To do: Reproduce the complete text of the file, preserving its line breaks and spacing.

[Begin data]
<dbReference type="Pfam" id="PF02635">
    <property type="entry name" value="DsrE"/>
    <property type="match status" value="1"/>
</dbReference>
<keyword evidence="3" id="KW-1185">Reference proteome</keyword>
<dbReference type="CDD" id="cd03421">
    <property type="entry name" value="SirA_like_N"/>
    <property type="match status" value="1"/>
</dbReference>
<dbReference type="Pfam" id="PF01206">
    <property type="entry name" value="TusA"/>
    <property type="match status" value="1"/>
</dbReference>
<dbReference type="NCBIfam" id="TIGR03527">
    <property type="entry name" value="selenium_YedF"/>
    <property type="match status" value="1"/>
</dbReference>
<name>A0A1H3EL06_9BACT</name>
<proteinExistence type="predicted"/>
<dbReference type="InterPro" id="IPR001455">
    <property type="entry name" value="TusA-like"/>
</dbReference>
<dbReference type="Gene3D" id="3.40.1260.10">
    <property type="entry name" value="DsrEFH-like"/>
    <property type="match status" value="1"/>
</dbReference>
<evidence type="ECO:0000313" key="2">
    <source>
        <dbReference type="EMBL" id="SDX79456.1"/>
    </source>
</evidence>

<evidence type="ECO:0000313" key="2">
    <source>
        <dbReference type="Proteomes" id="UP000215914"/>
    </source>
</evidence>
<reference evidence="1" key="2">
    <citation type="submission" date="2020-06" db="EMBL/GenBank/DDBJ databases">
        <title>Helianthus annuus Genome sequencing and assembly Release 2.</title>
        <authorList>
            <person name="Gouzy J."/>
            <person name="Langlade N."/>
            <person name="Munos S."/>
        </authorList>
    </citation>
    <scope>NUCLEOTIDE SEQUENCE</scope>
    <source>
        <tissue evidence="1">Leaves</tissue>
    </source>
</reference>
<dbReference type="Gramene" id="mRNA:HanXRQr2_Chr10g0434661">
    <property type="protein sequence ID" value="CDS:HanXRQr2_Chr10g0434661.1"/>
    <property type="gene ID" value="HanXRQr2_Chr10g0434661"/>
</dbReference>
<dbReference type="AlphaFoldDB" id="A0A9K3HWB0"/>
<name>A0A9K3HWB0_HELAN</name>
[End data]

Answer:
<dbReference type="Pfam" id="PF02635">
    <property type="entry name" value="DsrE"/>
    <property type="match status" value="1"/>
</dbReference>
<keyword evidence="3" id="KW-1185">Reference proteome</keyword>
<dbReference type="CDD" id="cd03421">
    <property type="entry name" value="SirA_like_N"/>
    <property type="match status" value="1"/>
</dbReference>
<dbReference type="Pfam" id="PF01206">
    <property type="entry name" value="TusA"/>
    <property type="match status" value="1"/>
</dbReference>
<dbReference type="NCBIfam" id="TIGR03527">
    <property type="entry name" value="selenium_YedF"/>
    <property type="match status" value="1"/>
</dbReference>
<name>A0A1H3EL06_9BACT</name>
<proteinExistence type="predicted"/>
<dbReference type="InterPro" id="IPR001455">
    <property type="entry name" value="TusA-like"/>
</dbReference>
<dbReference type="Gene3D" id="3.40.1260.10">
    <property type="entry name" value="DsrEFH-like"/>
    <property type="match status" value="1"/>
</dbReference>
<evidence type="ECO:0000313" key="2">
    <source>
        <dbReference type="EMBL" id="SDX79456.1"/>
    </source>
</evidence>

<evidence type="ECO:0000313" key="2">
    <source>
        <dbReference type="Proteomes" id="UP000215914"/>
    </source>
</evidence>
<reference evidence="1" key="2">
    <citation type="submission" date="2020-06" db="EMBL/GenBank/DDBJ databases">
        <title>Helianthus annuus Genome sequencing and assembly Release 2.</title>
        <authorList>
            <person name="Gouzy J."/>
            <person name="Langlade N."/>
            <person name="Munos S."/>
        </authorList>
    </citation>
    <scope>NUCLEOTIDE SEQUENCE</scope>
    <source>
        <tissue evidence="1">Leaves</tissue>
    </source>
</reference>
<dbReference type="Gramene" id="mRNA:HanXRQr2_Chr10g0434661">
    <property type="protein sequence ID" value="CDS:HanXRQr2_Chr10g0434661.1"/>
    <property type="gene ID" value="HanXRQr2_Chr10g0434661"/>
</dbReference>
<dbReference type="AlphaFoldDB" id="A0A9K3HWB0"/>
<name>A0A9K3HWB0_HELAN</name>